Can anyone give some examples of widely-used kernels between sets of vectors?

A kernel between sets of vectors is a positive semidefinite map $k:(S,T)\mapsto k(S,T)\in \mathbb{R}$ where $S$ and $T$ are sets of vectors (i.e., $S=\{s_1,s_2,\ldots,s_m\}$, $T=\{t_1,t_2,\ldots,t_n\}$, and $s_i,t_j\in \mathbb{R}^d$.

Thank you!

  • $\begingroup$ There are quite a few in the Gaussian process for Machine Learning book. Probably the most common is the squared exponential kernel, where you give a positive definite matrix $\Sigma$ and the kernel is $\kappa(x,y; \Sigma) = \exp\left(x^t \Sigma y\right)$. Using this kernel is akin to assuming a Gaussian relationship between the components of $x_i$. Another excellent reference is the kernel cookbook, which has a good set of visualizations to go with it. $\endgroup$ – combo Jan 24 '17 at 21:55
  • $\begingroup$ @StefanJorgensen I think you missed that the inputs to the kernel are supposed to be sets of vectors, not single vectors. $\endgroup$ – Danica Jan 24 '17 at 22:10
  • $\begingroup$ Indeed. But is it fundamentally different? The collection of vectors $S = \{s_1,\dots,s_m\}$ is just a matrix, which one could vectorize and use the standard kernels for, right? $\endgroup$ – combo Jan 25 '17 at 16:22
  • 2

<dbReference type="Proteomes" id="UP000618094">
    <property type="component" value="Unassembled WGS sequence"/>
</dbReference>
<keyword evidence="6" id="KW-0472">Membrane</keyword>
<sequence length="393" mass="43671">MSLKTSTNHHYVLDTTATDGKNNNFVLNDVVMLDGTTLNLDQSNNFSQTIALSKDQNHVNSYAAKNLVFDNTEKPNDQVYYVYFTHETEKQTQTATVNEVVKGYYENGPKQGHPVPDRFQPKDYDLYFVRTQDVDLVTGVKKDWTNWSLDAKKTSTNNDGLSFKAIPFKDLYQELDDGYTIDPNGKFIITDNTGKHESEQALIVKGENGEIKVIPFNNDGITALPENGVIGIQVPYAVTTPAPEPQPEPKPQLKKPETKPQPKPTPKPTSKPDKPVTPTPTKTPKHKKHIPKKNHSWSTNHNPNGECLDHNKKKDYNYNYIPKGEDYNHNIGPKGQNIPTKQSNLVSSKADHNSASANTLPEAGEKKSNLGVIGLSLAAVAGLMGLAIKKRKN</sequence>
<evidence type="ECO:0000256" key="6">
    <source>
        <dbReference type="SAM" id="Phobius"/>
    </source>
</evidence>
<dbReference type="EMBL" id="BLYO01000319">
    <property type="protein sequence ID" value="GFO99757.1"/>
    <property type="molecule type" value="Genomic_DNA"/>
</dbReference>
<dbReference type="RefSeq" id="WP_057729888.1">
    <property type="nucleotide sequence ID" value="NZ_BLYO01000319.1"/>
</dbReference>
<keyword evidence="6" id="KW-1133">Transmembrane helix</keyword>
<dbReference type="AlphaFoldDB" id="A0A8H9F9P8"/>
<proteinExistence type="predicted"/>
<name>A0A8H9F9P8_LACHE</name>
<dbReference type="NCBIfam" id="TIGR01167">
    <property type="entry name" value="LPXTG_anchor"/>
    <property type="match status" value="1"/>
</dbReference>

$\begingroup$ @StefanJorgensen Sure...if you're willing to only support sets of a single fixed size, and to require factorially times as many inputs for the learning method to pick up on the set's permutation invariance. $\endgroup$ – Danica Jan 30 '17 at 23:47

Probably the most common one in machine learning usage is the mean map kernel (the kernel induced by the maximum mean discrepancy [MMD] distance). Here we define an auxiliary kernel $\kappa$, and then $$k(S, T) = \frac{1}{mn} \sum_{i=1}^m \sum_{i=1}^n \kappa(s_i, t_j).$$

This essentially makes the assumption that $S$ and $T$ are iid samples from some distributions $P$ and $Q$, and estimates a distance between $P$ and $Q$. If you use a Gaussian RBF kernel of bandwidth $\sigma$, the mean map embedding distance converges to a multiple of the $L_2$ distance as $\sigma \to 0$, but you'd typically use some fixed larger $\sigma$, in which case your statistical estimation properties are better.

You can see an overview of many such kernels and estimators of them in, uh, my PhD thesis from last year.


Your Answer

By clicking “Post Your Answer”, you agree to our terms of service, privacy policy and cookie policy

Not the answer you're looking for? Browse other questions tagged or ask your own question.